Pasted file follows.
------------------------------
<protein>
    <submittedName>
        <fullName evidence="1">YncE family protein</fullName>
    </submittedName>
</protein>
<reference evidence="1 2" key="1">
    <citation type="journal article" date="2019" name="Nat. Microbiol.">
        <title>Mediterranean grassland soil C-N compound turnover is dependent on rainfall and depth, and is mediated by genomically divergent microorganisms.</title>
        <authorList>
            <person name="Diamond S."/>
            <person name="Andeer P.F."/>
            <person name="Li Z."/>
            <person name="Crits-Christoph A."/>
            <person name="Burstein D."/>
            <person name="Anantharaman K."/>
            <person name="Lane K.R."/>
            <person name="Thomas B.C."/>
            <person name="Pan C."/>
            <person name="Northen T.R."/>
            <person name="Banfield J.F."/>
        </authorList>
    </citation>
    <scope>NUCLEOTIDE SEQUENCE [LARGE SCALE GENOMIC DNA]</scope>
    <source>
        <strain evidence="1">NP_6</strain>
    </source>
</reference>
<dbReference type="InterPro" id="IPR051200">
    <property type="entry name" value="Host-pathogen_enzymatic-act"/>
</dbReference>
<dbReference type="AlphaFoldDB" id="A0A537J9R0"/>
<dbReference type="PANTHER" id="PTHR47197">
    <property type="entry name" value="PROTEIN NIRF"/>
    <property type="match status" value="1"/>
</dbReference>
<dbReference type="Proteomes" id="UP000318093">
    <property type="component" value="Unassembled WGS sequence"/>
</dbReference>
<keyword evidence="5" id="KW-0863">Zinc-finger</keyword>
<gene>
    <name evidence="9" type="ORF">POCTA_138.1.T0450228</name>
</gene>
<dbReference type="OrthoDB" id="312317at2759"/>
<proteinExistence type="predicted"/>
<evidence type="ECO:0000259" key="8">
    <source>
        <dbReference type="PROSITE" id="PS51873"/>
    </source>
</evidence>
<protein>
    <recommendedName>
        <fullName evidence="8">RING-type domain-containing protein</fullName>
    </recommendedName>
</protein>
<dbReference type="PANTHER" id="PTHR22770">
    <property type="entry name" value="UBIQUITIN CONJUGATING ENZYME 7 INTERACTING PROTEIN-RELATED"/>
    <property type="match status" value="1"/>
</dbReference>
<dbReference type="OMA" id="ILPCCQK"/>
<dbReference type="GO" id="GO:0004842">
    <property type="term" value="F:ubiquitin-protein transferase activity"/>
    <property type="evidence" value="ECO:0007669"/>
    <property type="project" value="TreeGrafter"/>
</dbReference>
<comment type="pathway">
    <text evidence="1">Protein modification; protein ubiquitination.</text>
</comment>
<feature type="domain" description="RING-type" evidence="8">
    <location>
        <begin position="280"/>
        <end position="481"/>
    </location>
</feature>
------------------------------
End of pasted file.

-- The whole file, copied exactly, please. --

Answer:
<protein>
    <submittedName>
        <fullName evidence="1">YncE family protein</fullName>
    </submittedName>
</protein>
<reference evidence="1 2" key="1">
    <citation type="journal article" date="2019" name="Nat. Microbiol.">
        <title>Mediterranean grassland soil C-N compound turnover is dependent on rainfall and depth, and is mediated by genomically divergent microorganisms.</title>
        <authorList>
            <person name="Diamond S."/>
            <person name="Andeer P.F."/>
            <person name="Li Z."/>
            <person name="Crits-Christoph A."/>
            <person name="Burstein D."/>
            <person name="Anantharaman K."/>
            <person name="Lane K.R."/>
            <person name="Thomas B.C."/>
            <person name="Pan C."/>
            <person name="Northen T.R."/>
            <person name="Banfield J.F."/>
        </authorList>
    </citation>
    <scope>NUCLEOTIDE SEQUENCE [LARGE SCALE GENOMIC DNA]</scope>
    <source>
        <strain evidence="1">NP_6</strain>
    </source>
</reference>
<dbReference type="InterPro" id="IPR051200">
    <property type="entry name" value="Host-pathogen_enzymatic-act"/>
</dbReference>
<dbReference type="AlphaFoldDB" id="A0A537J9R0"/>
<dbReference type="PANTHER" id="PTHR47197">
    <property type="entry name" value="PROTEIN NIRF"/>
    <property type="match status" value="1"/>
</dbReference>
<dbReference type="Proteomes" id="UP000318093">
    <property type="component" value="Unassembled WGS sequence"/>
</dbReference>
<keyword evidence="5" id="KW-0863">Zinc-finger</keyword>
<gene>
    <name evidence="9" type="ORF">POCTA_138.1.T0450228</name>
</gene>
<dbReference type="OrthoDB" id="312317at2759"/>
<proteinExistence type="predicted"/>
<evidence type="ECO:0000259" key="8">
    <source>
        <dbReference type="PROSITE" id="PS51873"/>
    </source>
</evidence>
<protein>
    <recommendedName>
        <fullName evidence="8">RING-type domain-containing protein</fullName>
    </recommendedName>
</protein>
<dbReference type="PANTHER" id="PTHR22770">
    <property type="entry name" value="UBIQUITIN CONJUGATING ENZYME 7 INTERACTING PROTEIN-RELATED"/>
    <property type="match status" value="1"/>
</dbReference>
<dbReference type="OMA" id="ILPCCQK"/>
<dbReference type="GO" id="GO:0004842">
    <property type="term" value="F:ubiquitin-protein transferase activity"/>
    <property type="evidence" value="ECO:0007669"/>
    <property type="project" value="TreeGrafter"/>
</dbReference>
<comment type="pathway">
    <text evidence="1">Protein modification; protein ubiquitination.</text>
</comment>
<feature type="domain" description="RING-type" evidence="8">
    <location>
        <begin position="280"/>
        <end position="481"/>
    </location>
</feature>